Nicholson, Colonel G.W.L. (1972). The Gunners of Canada (The History of
the Royal Regiment of Canadian Artillery, Volume II, 1919-1967). Toronto, Canada:
McClelland and Stewart Limited.
It was on
by which time the armoured columns had cleared Otterloo
and advanced past Barneveld, nine miles to the northwest, that the 17th Field
Regiment fought the sharp little action that was to become known as
the “Battle of Otterloo.”
During the afternoon of the 16th the field regiment, following
up the 11th Infantry Brigade, had deployed its batteries in
Otterloo, which at that time was occupied by the Irish Regiment
of Canada and
With the 17th Field was the battery of the
3rd Medium Regiment
The village was on one of the routes by which enemy groups were making a belated
withdrawal from the Ijssel westward to the Grebbe Line.
The sudden incursion into Otterloo shortly after midnight
of a German patrol “yelling like a gang of fanatics and firing their
automatic weapons madly” developed into an assault by a body
of Germans estimated at between 600 and 900.
First of Colonel Rankin's
to open fire was the 76th which was being mortared and in danger of being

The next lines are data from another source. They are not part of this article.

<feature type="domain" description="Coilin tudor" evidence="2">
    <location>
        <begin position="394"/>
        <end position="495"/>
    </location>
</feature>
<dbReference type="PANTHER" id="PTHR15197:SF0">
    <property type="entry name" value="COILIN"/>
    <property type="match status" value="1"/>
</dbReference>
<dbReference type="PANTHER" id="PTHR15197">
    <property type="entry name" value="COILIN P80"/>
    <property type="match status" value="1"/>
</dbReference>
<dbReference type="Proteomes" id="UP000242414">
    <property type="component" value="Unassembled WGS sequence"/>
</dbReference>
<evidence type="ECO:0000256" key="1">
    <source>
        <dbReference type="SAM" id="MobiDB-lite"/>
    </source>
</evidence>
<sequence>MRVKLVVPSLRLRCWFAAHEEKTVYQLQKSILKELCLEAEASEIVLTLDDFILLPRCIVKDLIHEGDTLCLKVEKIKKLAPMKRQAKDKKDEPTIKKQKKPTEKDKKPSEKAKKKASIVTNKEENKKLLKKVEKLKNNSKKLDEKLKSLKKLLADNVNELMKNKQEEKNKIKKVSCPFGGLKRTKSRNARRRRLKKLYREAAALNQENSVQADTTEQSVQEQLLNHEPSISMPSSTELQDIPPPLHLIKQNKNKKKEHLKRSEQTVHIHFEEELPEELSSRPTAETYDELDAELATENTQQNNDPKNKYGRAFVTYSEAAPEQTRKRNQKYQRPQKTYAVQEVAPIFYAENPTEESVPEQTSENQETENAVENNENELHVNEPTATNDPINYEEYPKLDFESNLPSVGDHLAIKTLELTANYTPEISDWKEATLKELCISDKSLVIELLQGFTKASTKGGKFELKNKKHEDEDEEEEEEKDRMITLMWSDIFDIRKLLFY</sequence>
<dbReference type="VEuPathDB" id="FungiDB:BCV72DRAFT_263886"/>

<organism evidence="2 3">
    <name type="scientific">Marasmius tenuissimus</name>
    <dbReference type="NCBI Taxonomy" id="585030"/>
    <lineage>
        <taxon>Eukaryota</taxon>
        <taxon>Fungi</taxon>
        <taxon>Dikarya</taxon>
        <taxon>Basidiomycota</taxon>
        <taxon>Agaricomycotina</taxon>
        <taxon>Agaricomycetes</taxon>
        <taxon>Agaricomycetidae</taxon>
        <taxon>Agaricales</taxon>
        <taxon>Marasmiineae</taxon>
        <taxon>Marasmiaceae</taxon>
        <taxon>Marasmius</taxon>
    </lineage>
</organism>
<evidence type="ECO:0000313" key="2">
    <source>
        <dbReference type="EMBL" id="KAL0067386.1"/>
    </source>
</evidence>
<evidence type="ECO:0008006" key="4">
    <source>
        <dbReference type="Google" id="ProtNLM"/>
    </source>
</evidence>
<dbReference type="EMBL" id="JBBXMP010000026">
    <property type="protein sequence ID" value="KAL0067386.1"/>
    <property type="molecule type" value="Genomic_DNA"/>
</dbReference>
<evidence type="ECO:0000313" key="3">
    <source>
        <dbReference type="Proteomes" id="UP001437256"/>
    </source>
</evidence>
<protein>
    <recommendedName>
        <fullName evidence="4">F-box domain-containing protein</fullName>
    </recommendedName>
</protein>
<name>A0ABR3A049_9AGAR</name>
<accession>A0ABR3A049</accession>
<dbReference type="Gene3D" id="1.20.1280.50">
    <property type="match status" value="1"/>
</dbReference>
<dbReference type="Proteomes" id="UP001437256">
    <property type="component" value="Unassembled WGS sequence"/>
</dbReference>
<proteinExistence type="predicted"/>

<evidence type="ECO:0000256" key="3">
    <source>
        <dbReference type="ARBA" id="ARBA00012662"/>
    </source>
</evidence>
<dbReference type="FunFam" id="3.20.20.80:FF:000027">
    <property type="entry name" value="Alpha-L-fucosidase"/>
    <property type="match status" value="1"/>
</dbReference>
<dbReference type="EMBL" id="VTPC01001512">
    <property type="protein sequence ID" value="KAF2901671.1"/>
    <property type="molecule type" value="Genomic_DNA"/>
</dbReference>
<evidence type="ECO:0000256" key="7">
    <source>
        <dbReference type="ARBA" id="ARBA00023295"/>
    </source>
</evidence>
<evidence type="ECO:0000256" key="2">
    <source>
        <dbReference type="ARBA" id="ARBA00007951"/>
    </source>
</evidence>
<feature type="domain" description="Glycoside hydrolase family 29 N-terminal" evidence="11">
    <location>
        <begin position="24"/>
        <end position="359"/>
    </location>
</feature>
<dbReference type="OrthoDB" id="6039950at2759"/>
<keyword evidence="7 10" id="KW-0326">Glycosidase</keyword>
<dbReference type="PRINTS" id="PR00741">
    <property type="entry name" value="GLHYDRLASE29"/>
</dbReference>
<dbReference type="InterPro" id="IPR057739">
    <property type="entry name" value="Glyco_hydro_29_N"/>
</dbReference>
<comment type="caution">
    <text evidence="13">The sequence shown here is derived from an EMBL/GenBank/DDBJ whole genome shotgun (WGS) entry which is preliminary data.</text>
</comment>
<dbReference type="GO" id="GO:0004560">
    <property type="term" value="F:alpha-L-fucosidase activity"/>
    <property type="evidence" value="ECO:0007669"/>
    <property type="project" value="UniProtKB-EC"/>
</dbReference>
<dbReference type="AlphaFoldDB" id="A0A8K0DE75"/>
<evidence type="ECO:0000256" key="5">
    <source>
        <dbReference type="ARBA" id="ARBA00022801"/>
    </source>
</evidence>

The other two quickly joined in, and were soon firing
over open sights
and harassing the roads leading into the village.
All personnel of 17th Field and of
Ross's artillery headquarters were closely involved in
the all-night action, responding to the fire of the enemy with their own rifle
and machine-gun fire.
With ammunition running dangerously low, drivers and
ammunition numbers drove their vehicles onto the gun positions
and dumped shells while under mortar and machine-gun fire.
A shortage of small-arms ammunition developed, and on one
occasion an intrepid N.C.O.
of the 60th Battery, Sgt. E.A. Knight, who was to win the Distinguished
Conduct Medal that night, seized and throttled an intruding
German while a companion used his rifle butt to good effect.
At daybreak a counter-attack by the Irish, assisted by the tanks
of Divisional Headquarters, brought the fighting to a close.
In the 17th Field's most memorable night of the war the gunners had
inflicted an estimated 200 casualties on the enemy, while suffering
losses of three men killed and 30 wounded, as well as much damage to guns and
Besides the decoration to Sgt. Knight, the heroism of its
personnel brought the Regiment two
(Lt. A.M. Ross and Lt. J.H. Stone), an M.M.
(Gnr. R. Bouchard), and six Mentions in Despatches.
Little wonder that a former warrant officer with the
Regiment was to reminisce years later: “The remaining
action in North-West Europe was really dull after